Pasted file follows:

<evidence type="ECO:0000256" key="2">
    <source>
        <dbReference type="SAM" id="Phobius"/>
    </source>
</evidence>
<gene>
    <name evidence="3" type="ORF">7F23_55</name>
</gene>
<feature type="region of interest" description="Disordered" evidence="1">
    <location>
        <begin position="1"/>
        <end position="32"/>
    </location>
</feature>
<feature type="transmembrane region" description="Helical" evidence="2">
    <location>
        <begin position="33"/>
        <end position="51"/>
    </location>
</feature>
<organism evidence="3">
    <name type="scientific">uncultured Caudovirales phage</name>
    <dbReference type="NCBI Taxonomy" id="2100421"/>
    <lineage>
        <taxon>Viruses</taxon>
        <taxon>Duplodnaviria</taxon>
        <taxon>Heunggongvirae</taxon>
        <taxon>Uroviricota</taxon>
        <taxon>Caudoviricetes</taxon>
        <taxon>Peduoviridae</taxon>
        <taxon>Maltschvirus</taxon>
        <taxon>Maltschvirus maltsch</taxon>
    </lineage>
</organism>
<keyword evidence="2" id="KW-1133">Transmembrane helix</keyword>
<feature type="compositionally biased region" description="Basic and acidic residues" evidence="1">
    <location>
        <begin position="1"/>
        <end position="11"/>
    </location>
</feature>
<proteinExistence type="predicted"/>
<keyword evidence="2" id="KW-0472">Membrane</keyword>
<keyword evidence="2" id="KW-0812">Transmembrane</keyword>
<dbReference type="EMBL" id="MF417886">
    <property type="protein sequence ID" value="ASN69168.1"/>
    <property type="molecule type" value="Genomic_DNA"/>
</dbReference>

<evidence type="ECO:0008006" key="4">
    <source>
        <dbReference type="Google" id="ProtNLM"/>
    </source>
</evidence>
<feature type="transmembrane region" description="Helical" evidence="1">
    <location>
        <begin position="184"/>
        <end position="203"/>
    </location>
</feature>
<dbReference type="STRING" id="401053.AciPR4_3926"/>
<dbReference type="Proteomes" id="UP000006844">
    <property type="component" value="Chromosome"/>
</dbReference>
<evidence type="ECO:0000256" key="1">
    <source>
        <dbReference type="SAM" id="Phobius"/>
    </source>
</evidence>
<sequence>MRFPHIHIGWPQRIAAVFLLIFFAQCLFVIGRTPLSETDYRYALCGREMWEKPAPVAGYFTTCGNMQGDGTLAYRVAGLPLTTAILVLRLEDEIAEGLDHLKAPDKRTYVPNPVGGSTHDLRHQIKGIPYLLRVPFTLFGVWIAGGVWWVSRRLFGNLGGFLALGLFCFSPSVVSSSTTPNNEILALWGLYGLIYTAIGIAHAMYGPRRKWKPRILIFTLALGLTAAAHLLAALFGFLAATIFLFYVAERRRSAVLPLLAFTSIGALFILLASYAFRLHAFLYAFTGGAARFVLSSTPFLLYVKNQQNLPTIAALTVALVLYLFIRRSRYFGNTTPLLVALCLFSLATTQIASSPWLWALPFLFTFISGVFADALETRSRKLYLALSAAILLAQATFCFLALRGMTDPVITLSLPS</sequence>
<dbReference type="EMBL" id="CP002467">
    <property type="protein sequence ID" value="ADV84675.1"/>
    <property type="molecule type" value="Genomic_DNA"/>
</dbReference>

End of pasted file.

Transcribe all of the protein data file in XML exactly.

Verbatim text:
<evidence type="ECO:0000256" key="2">
    <source>
        <dbReference type="SAM" id="Phobius"/>
    </source>
</evidence>
<gene>
    <name evidence="3" type="ORF">7F23_55</name>
</gene>
<feature type="region of interest" description="Disordered" evidence="1">
    <location>
        <begin position="1"/>
        <end position="32"/>
    </location>
</feature>
<feature type="transmembrane region" description="Helical" evidence="2">
    <location>
        <begin position="33"/>
        <end position="51"/>
    </location>
</feature>
<organism evidence="3">
    <name type="scientific">uncultured Caudovirales phage</name>
    <dbReference type="NCBI Taxonomy" id="2100421"/>
    <lineage>
        <taxon>Viruses</taxon>
        <taxon>Duplodnaviria</taxon>
        <taxon>Heunggongvirae</taxon>
        <taxon>Uroviricota</taxon>
        <taxon>Caudoviricetes</taxon>
        <taxon>Peduoviridae</taxon>
        <taxon>Maltschvirus</taxon>
        <taxon>Maltschvirus maltsch</taxon>
    </lineage>
</organism>
<keyword evidence="2" id="KW-1133">Transmembrane helix</keyword>
<feature type="compositionally biased region" description="Basic and acidic residues" evidence="1">
    <location>
        <begin position="1"/>
        <end position="11"/>
    </location>
</feature>
<proteinExistence type="predicted"/>
<keyword evidence="2" id="KW-0472">Membrane</keyword>
<keyword evidence="2" id="KW-0812">Transmembrane</keyword>
<dbReference type="EMBL" id="MF417886">
    <property type="protein sequence ID" value="ASN69168.1"/>
    <property type="molecule type" value="Genomic_DNA"/>
</dbReference>

<evidence type="ECO:0008006" key="4">
    <source>
        <dbReference type="Google" id="ProtNLM"/>
    </source>
</evidence>
<feature type="transmembrane region" description="Helical" evidence="1">
    <location>
        <begin position="184"/>
        <end position="203"/>
    </location>
</feature>
<dbReference type="STRING" id="401053.AciPR4_3926"/>
<dbReference type="Proteomes" id="UP000006844">
    <property type="component" value="Chromosome"/>
</dbReference>
<evidence type="ECO:0000256" key="1">
    <source>
        <dbReference type="SAM" id="Phobius"/>
    </source>
</evidence>
<sequence>MRFPHIHIGWPQRIAAVFLLIFFAQCLFVIGRTPLSETDYRYALCGREMWEKPAPVAGYFTTCGNMQGDGTLAYRVAGLPLTTAILVLRLEDEIAEGLDHLKAPDKRTYVPNPVGGSTHDLRHQIKGIPYLLRVPFTLFGVWIAGGVWWVSRRLFGNLGGFLALGLFCFSPSVVSSSTTPNNEILALWGLYGLIYTAIGIAHAMYGPRRKWKPRILIFTLALGLTAAAHLLAALFGFLAATIFLFYVAERRRSAVLPLLAFTSIGALFILLASYAFRLHAFLYAFTGGAARFVLSSTPFLLYVKNQQNLPTIAALTVALVLYLFIRRSRYFGNTTPLLVALCLFSLATTQIASSPWLWALPFLFTFISGVFADALETRSRKLYLALSAAILLAQATFCFLALRGMTDPVITLSLPS</sequence>
<dbReference type="EMBL" id="CP002467">
    <property type="protein sequence ID" value="ADV84675.1"/>
    <property type="molecule type" value="Genomic_DNA"/>
</dbReference>